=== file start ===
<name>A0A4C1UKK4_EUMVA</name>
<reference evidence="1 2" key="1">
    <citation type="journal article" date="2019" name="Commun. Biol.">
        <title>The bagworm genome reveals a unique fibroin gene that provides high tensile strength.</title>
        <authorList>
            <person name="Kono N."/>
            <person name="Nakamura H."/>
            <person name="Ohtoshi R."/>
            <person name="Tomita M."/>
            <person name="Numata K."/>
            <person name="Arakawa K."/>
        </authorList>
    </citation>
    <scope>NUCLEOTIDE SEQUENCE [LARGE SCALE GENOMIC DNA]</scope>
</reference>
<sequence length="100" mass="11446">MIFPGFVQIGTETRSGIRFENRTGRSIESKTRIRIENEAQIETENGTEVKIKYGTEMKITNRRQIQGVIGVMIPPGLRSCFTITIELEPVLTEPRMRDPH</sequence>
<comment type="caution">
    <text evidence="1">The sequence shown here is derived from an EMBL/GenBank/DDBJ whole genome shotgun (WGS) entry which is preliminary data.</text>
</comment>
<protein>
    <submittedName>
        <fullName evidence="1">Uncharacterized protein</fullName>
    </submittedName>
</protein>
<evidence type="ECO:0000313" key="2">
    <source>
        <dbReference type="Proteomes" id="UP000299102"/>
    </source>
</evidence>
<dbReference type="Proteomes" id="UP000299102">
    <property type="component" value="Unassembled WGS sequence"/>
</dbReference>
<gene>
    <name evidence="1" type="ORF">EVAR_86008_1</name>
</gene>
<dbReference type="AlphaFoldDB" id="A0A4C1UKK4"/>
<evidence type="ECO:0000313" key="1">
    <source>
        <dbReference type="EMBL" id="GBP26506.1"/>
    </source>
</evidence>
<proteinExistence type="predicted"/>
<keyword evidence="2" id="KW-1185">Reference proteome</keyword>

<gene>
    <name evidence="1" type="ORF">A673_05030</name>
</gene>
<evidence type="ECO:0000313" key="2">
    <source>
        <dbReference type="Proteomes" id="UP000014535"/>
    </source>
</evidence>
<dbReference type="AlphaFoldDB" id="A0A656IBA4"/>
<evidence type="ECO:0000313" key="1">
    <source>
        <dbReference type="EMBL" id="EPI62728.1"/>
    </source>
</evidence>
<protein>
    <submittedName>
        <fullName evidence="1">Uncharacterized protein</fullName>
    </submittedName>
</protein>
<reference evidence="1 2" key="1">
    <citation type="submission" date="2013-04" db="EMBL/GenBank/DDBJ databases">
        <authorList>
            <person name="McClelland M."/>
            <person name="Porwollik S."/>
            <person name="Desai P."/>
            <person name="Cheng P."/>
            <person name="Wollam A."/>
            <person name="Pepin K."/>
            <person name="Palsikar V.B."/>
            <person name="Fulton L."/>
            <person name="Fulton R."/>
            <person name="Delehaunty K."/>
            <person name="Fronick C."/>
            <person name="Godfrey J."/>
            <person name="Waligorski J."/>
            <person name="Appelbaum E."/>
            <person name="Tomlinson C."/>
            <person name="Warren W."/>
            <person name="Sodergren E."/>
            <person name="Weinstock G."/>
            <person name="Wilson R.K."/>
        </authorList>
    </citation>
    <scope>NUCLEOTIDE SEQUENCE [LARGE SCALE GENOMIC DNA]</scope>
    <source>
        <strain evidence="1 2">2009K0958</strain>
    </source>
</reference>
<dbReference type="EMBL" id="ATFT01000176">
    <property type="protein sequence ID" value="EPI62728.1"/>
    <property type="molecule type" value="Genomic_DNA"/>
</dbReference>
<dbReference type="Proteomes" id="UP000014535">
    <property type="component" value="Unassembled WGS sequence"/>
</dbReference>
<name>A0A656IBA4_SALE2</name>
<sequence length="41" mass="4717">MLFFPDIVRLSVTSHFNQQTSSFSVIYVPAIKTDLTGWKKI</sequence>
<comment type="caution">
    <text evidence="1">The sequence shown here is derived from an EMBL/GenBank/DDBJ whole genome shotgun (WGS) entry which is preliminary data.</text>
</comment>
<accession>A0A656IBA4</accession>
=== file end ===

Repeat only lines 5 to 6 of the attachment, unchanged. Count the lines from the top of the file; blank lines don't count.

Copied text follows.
        <authorList>
            <person name="Kono N."/>